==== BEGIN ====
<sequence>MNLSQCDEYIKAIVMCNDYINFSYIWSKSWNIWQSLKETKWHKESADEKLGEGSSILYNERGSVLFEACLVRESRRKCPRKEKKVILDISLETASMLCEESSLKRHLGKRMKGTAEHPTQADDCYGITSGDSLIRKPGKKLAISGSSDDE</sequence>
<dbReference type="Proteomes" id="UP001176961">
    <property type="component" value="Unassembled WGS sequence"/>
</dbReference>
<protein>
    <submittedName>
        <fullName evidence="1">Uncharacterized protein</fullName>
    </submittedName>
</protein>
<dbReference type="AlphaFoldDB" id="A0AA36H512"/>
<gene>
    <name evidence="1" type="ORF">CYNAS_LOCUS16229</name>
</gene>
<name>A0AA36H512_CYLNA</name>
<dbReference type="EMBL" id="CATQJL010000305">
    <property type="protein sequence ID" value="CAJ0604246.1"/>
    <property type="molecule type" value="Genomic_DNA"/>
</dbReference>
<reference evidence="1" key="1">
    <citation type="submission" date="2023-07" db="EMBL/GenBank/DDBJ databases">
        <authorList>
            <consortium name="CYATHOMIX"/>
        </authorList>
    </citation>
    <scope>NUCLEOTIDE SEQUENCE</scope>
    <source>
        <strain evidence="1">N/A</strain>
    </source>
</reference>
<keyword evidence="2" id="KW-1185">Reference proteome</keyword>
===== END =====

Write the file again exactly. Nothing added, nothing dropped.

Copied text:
<sequence>MNLSQCDEYIKAIVMCNDYINFSYIWSKSWNIWQSLKETKWHKESADEKLGEGSSILYNERGSVLFEACLVRESRRKCPRKEKKVILDISLETASMLCEESSLKRHLGKRMKGTAEHPTQADDCYGITSGDSLIRKPGKKLAISGSSDDE</sequence>
<dbReference type="Proteomes" id="UP001176961">
    <property type="component" value="Unassembled WGS sequence"/>
</dbReference>
<protein>
    <submittedName>
        <fullName evidence="1">Uncharacterized protein</fullName>
    </submittedName>
</protein>
<dbReference type="AlphaFoldDB" id="A0AA36H512"/>
<gene>
    <name evidence="1" type="ORF">CYNAS_LOCUS16229</name>
</gene>
<name>A0AA36H512_CYLNA</name>
<dbReference type="EMBL" id="CATQJL010000305">
    <property type="protein sequence ID" value="CAJ0604246.1"/>
    <property type="molecule type" value="Genomic_DNA"/>
</dbReference>
<reference evidence="1" key="1">
    <citation type="submission" date="2023-07" db="EMBL/GenBank/DDBJ databases">
        <authorList>
            <consortium name="CYATHOMIX"/>
        </authorList>
    </citation>
    <scope>NUCLEOTIDE SEQUENCE</scope>
    <source>
        <strain evidence="1">N/A</strain>
    </source>
</reference>
<keyword evidence="2" id="KW-1185">Reference proteome</keyword>